A Brief Overview Of Deep Draw Stamping

Often when OEMs (Original Equipment Manufacturers) need a part or component, they simply provide the schematic to a third party for production. This wasn’t always the case as in the past, OEMs often did most, if not all the manufacturing of components for their equipment, devices and systems in-house.

In-House to Outsourced

As technology advanced and specific processes became more specialized, complex and required costly equipment, engineers and ongoing training it became more cost effective to use third-party services to for specific parts manufacturing.

This, in turn, eliminates the need for the OEM to know all the processes used by the third-party providers. This can make it difficult when the OEM design team and the outside providers sit down to discuss possible processes and options in the production.

For many types of metal parts used in diverse industries such as medical devices through to computer parts, electronics and musical instruments, deep draw stamping is the best option. To understand the basics of the process will help OEMs to see the value in this production method for simple to complex shapes and parts.

The Basics

The process of deep draw stamping includes using sheet metal that is formed through a progression of die to create a three-dimensional shape. This is done as the metal is formed around a punch, allowing for a uniform, consistent and highly accurate reproduction of the desired shape that can be completely automatic. To be considered “deep draw” the final part will typically have a length that is at least as great as or greater than half of the diameter.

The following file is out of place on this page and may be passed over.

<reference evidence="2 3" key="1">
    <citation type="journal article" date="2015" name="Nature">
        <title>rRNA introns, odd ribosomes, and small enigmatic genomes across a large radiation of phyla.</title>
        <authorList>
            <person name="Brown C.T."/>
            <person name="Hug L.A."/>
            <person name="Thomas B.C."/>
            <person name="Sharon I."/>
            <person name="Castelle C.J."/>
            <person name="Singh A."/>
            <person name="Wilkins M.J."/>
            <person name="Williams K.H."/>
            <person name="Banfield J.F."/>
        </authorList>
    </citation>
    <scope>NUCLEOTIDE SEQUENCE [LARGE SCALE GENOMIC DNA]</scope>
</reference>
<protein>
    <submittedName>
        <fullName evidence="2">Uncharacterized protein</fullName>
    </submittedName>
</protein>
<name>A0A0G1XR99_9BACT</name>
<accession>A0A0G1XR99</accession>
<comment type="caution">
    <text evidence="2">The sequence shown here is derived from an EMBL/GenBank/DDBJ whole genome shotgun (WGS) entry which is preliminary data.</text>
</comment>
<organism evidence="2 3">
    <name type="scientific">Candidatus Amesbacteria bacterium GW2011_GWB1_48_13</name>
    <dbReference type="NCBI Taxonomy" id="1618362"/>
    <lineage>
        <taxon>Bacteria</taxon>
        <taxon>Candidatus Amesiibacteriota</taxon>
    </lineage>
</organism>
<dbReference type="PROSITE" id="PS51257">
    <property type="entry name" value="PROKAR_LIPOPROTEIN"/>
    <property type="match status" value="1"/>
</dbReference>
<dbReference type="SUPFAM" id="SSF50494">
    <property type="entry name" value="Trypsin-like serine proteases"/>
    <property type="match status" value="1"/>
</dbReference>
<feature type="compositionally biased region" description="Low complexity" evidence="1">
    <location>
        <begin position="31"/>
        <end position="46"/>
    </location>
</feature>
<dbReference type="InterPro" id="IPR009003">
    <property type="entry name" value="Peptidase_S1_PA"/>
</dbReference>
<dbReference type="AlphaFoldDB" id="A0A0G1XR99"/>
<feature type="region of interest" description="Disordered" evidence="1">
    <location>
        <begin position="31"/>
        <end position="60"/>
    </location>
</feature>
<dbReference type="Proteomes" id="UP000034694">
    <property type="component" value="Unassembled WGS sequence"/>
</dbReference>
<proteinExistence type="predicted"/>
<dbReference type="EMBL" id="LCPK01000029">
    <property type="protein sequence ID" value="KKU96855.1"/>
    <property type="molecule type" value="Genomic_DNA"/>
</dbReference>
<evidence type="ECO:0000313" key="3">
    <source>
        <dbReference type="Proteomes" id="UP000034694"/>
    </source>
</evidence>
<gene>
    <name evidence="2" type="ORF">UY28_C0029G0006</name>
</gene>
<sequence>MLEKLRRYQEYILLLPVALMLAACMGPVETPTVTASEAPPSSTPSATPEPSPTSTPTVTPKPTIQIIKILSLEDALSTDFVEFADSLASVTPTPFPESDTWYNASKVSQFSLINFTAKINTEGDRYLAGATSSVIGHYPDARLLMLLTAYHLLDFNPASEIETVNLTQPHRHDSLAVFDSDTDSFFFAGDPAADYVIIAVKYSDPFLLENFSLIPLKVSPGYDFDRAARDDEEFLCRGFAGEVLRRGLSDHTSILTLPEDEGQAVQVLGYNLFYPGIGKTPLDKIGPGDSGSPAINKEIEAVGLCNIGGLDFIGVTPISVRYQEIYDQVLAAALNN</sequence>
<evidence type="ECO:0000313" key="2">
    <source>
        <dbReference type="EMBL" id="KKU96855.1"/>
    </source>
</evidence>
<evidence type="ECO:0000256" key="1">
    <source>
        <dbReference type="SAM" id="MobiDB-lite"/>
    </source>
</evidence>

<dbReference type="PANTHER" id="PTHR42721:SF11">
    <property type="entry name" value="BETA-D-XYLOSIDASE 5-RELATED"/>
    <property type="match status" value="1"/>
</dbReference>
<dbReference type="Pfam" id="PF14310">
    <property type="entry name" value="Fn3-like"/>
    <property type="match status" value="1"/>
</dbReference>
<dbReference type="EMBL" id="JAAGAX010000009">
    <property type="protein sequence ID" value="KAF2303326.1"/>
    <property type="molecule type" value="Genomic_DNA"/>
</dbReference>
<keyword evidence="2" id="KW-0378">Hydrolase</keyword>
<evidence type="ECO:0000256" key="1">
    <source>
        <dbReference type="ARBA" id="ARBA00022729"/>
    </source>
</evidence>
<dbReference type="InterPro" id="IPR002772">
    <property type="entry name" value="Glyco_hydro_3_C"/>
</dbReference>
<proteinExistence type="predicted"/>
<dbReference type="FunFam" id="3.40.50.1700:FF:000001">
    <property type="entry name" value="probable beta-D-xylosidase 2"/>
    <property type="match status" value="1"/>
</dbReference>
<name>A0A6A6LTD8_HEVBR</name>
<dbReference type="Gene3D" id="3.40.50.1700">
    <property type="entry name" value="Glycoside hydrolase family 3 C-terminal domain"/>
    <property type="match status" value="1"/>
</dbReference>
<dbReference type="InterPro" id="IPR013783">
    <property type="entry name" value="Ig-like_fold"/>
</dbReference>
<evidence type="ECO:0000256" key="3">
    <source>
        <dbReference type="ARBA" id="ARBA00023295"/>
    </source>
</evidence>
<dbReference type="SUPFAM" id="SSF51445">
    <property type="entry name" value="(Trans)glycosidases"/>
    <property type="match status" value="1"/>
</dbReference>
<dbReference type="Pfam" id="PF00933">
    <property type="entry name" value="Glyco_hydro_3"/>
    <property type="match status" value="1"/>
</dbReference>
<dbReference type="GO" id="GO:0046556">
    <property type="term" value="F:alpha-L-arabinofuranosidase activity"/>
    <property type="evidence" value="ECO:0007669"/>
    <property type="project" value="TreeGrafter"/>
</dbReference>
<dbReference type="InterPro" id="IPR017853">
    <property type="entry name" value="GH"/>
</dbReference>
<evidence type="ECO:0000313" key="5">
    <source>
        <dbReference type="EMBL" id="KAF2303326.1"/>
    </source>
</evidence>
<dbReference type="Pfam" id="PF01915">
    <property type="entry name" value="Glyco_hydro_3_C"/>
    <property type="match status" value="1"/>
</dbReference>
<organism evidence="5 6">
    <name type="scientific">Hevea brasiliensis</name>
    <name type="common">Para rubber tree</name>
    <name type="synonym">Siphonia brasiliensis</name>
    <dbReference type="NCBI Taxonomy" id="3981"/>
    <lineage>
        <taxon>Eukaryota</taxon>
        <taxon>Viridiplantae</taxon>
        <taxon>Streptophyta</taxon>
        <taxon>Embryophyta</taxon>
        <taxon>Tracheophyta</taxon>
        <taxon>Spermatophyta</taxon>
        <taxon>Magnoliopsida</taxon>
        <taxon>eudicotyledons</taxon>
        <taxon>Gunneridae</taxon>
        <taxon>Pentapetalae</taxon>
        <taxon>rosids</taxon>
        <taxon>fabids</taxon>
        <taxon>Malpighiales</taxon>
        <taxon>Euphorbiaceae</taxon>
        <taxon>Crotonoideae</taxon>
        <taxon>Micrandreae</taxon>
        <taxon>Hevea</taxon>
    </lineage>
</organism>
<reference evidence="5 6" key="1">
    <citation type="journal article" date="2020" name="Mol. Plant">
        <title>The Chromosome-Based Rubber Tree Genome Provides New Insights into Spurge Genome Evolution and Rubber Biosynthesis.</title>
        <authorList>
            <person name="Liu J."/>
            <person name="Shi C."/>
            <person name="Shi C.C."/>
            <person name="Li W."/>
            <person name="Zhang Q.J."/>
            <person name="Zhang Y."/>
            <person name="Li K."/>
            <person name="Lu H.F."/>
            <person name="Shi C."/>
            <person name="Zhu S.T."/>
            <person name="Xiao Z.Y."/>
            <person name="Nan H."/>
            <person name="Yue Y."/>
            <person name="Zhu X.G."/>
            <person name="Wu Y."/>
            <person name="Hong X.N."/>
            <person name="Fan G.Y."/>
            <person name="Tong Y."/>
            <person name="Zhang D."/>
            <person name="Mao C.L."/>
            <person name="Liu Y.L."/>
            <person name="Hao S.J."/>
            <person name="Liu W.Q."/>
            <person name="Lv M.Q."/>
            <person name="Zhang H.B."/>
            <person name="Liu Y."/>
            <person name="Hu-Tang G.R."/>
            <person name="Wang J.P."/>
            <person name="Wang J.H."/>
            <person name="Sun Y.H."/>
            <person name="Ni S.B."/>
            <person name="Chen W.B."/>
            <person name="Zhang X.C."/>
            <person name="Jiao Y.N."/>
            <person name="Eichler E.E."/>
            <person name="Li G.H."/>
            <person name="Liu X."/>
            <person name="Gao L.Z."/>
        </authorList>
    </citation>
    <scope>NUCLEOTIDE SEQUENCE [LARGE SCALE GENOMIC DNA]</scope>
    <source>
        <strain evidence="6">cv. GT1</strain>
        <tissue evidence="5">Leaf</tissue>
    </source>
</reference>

With the use of the progressive shaping of the metal around the die, the metal itself becomes work hardened. This is an additional benefit as the final part produced will actually be harder, or stronger, than the original metal. This occurs because the manipulation of the metal by the die and punch system in the machines changes the internal properties of the metal through cold working.

The Possibilities

With new technology and advances in equipment and CNC machines, it is possible to produce a wide variety of very complex and detailed shapes through deep draw stamping.

These shapes can be symmetrical or asymmetrical, which makes this a very good option for many different Boston OEMs in a wide variety of industries. As the process is fully automatic, it is a low-cost option for part production and is ideal for large volume orders for a wide variety of different metals and alloys.

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